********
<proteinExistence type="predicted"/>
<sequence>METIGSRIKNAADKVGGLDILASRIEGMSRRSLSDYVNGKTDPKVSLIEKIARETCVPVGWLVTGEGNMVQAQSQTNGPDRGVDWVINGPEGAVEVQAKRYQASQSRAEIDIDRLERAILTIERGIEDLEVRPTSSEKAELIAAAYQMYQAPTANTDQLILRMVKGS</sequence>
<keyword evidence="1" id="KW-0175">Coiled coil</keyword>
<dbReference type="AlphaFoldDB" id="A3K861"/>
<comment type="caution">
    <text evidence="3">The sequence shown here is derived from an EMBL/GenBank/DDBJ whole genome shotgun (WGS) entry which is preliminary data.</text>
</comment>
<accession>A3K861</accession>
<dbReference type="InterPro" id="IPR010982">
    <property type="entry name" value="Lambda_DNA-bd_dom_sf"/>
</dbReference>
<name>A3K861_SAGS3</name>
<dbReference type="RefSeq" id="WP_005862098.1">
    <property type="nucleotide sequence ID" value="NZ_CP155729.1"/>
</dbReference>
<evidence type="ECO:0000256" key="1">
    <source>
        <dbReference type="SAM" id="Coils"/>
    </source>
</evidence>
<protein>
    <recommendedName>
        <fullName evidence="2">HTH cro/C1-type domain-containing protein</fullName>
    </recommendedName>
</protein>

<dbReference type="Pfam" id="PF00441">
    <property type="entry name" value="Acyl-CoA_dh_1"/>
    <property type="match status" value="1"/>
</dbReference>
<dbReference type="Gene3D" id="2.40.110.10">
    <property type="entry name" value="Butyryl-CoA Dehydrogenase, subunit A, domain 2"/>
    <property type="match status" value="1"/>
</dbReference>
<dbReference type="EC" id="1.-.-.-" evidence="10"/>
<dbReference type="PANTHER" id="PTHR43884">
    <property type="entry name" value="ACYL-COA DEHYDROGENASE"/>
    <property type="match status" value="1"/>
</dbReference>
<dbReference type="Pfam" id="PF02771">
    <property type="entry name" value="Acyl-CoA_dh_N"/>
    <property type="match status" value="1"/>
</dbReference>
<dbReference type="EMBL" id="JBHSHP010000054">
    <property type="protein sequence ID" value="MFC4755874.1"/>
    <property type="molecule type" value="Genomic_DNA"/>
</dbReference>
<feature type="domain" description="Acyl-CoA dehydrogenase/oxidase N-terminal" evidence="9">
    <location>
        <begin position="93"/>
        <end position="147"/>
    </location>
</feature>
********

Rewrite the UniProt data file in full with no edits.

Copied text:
<proteinExistence type="predicted"/>
<sequence>METIGSRIKNAADKVGGLDILASRIEGMSRRSLSDYVNGKTDPKVSLIEKIARETCVPVGWLVTGEGNMVQAQSQTNGPDRGVDWVINGPEGAVEVQAKRYQASQSRAEIDIDRLERAILTIERGIEDLEVRPTSSEKAELIAAAYQMYQAPTANTDQLILRMVKGS</sequence>
<keyword evidence="1" id="KW-0175">Coiled coil</keyword>
<dbReference type="AlphaFoldDB" id="A3K861"/>
<comment type="caution">
    <text evidence="3">The sequence shown here is derived from an EMBL/GenBank/DDBJ whole genome shotgun (WGS) entry which is preliminary data.</text>
</comment>
<accession>A3K861</accession>
<dbReference type="InterPro" id="IPR010982">
    <property type="entry name" value="Lambda_DNA-bd_dom_sf"/>
</dbReference>
<name>A3K861_SAGS3</name>
<dbReference type="RefSeq" id="WP_005862098.1">
    <property type="nucleotide sequence ID" value="NZ_CP155729.1"/>
</dbReference>
<evidence type="ECO:0000256" key="1">
    <source>
        <dbReference type="SAM" id="Coils"/>
    </source>
</evidence>
<protein>
    <recommendedName>
        <fullName evidence="2">HTH cro/C1-type domain-containing protein</fullName>
    </recommendedName>
</protein>

<dbReference type="Pfam" id="PF00441">
    <property type="entry name" value="Acyl-CoA_dh_1"/>
    <property type="match status" value="1"/>
</dbReference>
<dbReference type="Gene3D" id="2.40.110.10">
    <property type="entry name" value="Butyryl-CoA Dehydrogenase, subunit A, domain 2"/>
    <property type="match status" value="1"/>
</dbReference>
<dbReference type="EC" id="1.-.-.-" evidence="10"/>
<dbReference type="PANTHER" id="PTHR43884">
    <property type="entry name" value="ACYL-COA DEHYDROGENASE"/>
    <property type="match status" value="1"/>
</dbReference>
<dbReference type="Pfam" id="PF02771">
    <property type="entry name" value="Acyl-CoA_dh_N"/>
    <property type="match status" value="1"/>
</dbReference>
<dbReference type="EMBL" id="JBHSHP010000054">
    <property type="protein sequence ID" value="MFC4755874.1"/>
    <property type="molecule type" value="Genomic_DNA"/>
</dbReference>
<feature type="domain" description="Acyl-CoA dehydrogenase/oxidase N-terminal" evidence="9">
    <location>
        <begin position="93"/>
        <end position="147"/>
    </location>
</feature>